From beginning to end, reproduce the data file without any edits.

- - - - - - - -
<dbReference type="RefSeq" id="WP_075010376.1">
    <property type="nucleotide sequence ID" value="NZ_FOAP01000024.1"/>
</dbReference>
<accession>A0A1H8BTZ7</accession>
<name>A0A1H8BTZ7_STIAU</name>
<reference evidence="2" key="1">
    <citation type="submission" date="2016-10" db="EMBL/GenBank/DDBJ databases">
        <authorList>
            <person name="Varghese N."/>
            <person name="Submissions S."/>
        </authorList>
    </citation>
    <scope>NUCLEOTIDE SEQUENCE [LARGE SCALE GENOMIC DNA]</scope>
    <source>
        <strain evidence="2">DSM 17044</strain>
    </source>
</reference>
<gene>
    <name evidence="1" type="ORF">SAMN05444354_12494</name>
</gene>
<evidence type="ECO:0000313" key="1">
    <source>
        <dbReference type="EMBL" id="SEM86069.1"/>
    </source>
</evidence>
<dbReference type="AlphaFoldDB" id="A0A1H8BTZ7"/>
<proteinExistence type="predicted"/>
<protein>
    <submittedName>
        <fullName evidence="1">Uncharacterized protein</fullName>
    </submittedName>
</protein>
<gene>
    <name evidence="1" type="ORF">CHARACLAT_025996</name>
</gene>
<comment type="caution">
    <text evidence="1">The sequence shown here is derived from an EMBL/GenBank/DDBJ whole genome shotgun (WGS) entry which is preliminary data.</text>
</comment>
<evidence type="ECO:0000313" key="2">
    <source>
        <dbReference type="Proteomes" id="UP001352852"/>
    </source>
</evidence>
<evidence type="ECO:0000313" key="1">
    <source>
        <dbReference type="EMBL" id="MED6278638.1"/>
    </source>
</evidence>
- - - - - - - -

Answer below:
<dbReference type="RefSeq" id="WP_075010376.1">
    <property type="nucleotide sequence ID" value="NZ_FOAP01000024.1"/>
</dbReference>
<accession>A0A1H8BTZ7</accession>
<name>A0A1H8BTZ7_STIAU</name>
<reference evidence="2" key="1">
    <citation type="submission" date="2016-10" db="EMBL/GenBank/DDBJ databases">
        <authorList>
            <person name="Varghese N."/>
            <person name="Submissions S."/>
        </authorList>
    </citation>
    <scope>NUCLEOTIDE SEQUENCE [LARGE SCALE GENOMIC DNA]</scope>
    <source>
        <strain evidence="2">DSM 17044</strain>
    </source>
</reference>
<gene>
    <name evidence="1" type="ORF">SAMN05444354_12494</name>
</gene>
<evidence type="ECO:0000313" key="1">
    <source>
        <dbReference type="EMBL" id="SEM86069.1"/>
    </source>
</evidence>
<dbReference type="AlphaFoldDB" id="A0A1H8BTZ7"/>
<proteinExistence type="predicted"/>
<protein>
    <submittedName>
        <fullName evidence="1">Uncharacterized protein</fullName>
    </submittedName>
</protein>
<gene>
    <name evidence="1" type="ORF">CHARACLAT_025996</name>
</gene>
<comment type="caution">
    <text evidence="1">The sequence shown here is derived from an EMBL/GenBank/DDBJ whole genome shotgun (WGS) entry which is preliminary data.</text>
</comment>
<evidence type="ECO:0000313" key="2">
    <source>
        <dbReference type="Proteomes" id="UP001352852"/>
    </source>
</evidence>
<evidence type="ECO:0000313" key="1">
    <source>
        <dbReference type="EMBL" id="MED6278638.1"/>
    </source>
</evidence>